Just Waiting for a Miracle

Sankar Raman
Sankar Raman / The Immigrant Story

“Just waiting for miracles. That was pretty much my day,” Marceline Washikala reflects on her life growing up in a series of refugee camps. 

Washikala was born Aug. 20, 2000, in Lugufu, a refugee camp in western Tanzania. Her parents had moved there from the Democratic Republic of the Congo in 1996 after her grandfather was killed in the First Congo War. 

“Life in a refugee camp and being a refugee is always hard,” Washikala says. “The lack of opportunity and jobs is really difficult. You wake up every day not knowing what to eat, just feeling grateful that you are alive.”

When she was 4, her parents left her with her grandmother and two aunts while they moved to a different refugee village to find better opportunities for work. Growing up with her grandmother, Washikala was rarely allowed outside to play because her grandmother was often unsure if she would be safe out there. 

She attended school in the refugee camp for two years but repeatedly failed her classes and had to repeat the third grade. 

“In the morning, I would wake up and then I had to sweep outside and in the house, wash dishes, and get ready to go to school,” Washikala says. “I would walk 20 minutes to school and go to school from 7 a.m. to 1 p.m. I went back home at 1 (p.m.) and there would be nothing to eat. So you just sit there looking at each other, thinking ‘What are we going to eat?’”

When Washikala was 9, the refugee camp in Lugufu closed and she moved to the Nyarugusu refugee camp, where she was reunited with her parents and siblings. She is the oldest of nine children and was often too busy caring for her siblings to make friends.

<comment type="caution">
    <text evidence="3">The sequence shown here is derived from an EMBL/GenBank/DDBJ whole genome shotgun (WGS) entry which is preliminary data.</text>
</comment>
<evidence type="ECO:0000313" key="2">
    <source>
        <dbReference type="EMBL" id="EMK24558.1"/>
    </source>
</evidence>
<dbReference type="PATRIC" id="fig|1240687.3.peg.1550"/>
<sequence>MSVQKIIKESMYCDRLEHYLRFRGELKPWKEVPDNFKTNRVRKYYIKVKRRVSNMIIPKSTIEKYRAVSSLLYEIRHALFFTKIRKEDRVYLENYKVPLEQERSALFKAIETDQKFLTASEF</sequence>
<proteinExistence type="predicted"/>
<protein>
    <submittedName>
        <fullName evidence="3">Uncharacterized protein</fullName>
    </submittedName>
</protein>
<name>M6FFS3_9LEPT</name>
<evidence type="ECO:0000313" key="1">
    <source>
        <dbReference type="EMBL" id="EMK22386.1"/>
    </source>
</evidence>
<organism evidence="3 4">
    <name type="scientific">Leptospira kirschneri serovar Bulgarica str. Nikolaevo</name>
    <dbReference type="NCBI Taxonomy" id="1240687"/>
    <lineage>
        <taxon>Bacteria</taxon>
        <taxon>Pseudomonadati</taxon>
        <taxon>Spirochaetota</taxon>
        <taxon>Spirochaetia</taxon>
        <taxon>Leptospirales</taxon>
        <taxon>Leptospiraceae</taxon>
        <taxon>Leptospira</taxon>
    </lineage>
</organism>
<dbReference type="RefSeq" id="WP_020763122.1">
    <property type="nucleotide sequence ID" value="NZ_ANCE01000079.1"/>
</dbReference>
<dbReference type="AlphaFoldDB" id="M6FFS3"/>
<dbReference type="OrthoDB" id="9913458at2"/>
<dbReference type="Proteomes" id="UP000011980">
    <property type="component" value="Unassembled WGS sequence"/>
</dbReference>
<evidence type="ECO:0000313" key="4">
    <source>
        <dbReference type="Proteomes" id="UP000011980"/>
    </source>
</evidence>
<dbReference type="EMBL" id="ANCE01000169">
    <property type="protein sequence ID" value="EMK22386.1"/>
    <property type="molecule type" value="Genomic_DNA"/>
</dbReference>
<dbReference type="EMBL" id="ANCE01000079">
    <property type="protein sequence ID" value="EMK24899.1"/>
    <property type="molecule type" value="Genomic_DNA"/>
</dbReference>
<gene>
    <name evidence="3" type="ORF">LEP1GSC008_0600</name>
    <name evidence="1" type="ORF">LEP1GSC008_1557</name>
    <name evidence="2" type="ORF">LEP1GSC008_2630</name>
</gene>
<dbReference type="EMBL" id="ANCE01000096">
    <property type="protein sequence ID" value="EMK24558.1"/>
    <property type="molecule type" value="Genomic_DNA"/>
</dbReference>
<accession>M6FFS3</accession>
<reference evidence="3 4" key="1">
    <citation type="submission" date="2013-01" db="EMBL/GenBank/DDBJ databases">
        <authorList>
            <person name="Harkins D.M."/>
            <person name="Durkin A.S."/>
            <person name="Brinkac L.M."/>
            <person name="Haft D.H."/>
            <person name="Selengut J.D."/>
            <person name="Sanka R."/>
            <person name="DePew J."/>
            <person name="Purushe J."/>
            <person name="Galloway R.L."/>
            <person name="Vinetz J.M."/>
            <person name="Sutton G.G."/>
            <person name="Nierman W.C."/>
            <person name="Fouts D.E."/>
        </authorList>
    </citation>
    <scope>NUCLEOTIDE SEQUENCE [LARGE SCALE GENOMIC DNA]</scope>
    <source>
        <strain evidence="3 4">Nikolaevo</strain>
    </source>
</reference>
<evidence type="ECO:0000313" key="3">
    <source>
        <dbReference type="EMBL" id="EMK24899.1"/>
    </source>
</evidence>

Soon after she arrived, Washikala fell ill for a year. She remembers being very afraid and thinking that she would die. Fortunately, she recovered and has remained healthy.

After a year off from school, Washikala returned to the third grade at the age of 12. Her parents ran a small business so she was responsible for waking up and caring for her younger siblings in the mornings before school. School was very difficult for her. She didn’t know anyone there and didn’t have any friends. She lacked the experience and was the oldest in her grade. 

“Seeing the adults who went to school and then didn’t have jobs,” Washikala recalls. “They were just at home doing nothing. So I thought, ‘Why go to school? I will end up being like them.’”

When she was 13, she moved to a different school district which she liked much more. The teachers were very encouraging of her and she learned much better there. 

In 2016, the family began the process of coming to the United States. In 2018, Washikala immigrated  to Salem, Oregon, with her parents, grandmother, and nine younger siblings. 

Adapting to a new culture and new language was quite challenging at first. Although Washikala saw her friends succeed after attending high school, she was told that because she was 18 she would be unable to attend school and could only earn her GED diploma. However, when Washikala met Nadia, a Tanzanian employee for the school district who works with refugees in Salem, Nadia helped her enroll in the 12th grade at North Salem High School, and Washikala’s life began to turn around. 

In 2021, Washikala graduated from high school and currently attends Chemeketa Community College in Salem where she will graduate with her associate degree in business later this year so that she can help her mother to open a market for African food. Washikala works for the Salem-Keizer School District as a language specialist for families who speak Swahili but plans to move to Portland, where she will attend Portland State University and study social work. 

She attends the First Free Methodist Church and works as the director of the Uhuru Youth Choir. Founded in 2019 by Esperance Kouka, a musician from West Africa, the choir is made up of people from Congo, Tanzania, Mozambique, Egypt, and Kenya. They sing gospel music in various languages at churches, festivals, and hospitals in the Salem area. 

“I used to sing back home, but when I came here, I didn’t have any way to sing,” Washikala says. “So I joined because it’s something I like to do and I wanted a place where I could sing with others.”

Looking back at all that she has accomplished — while also looking ahead — Washikala says  “no matter what people say, just keep going. Follow your dreams.”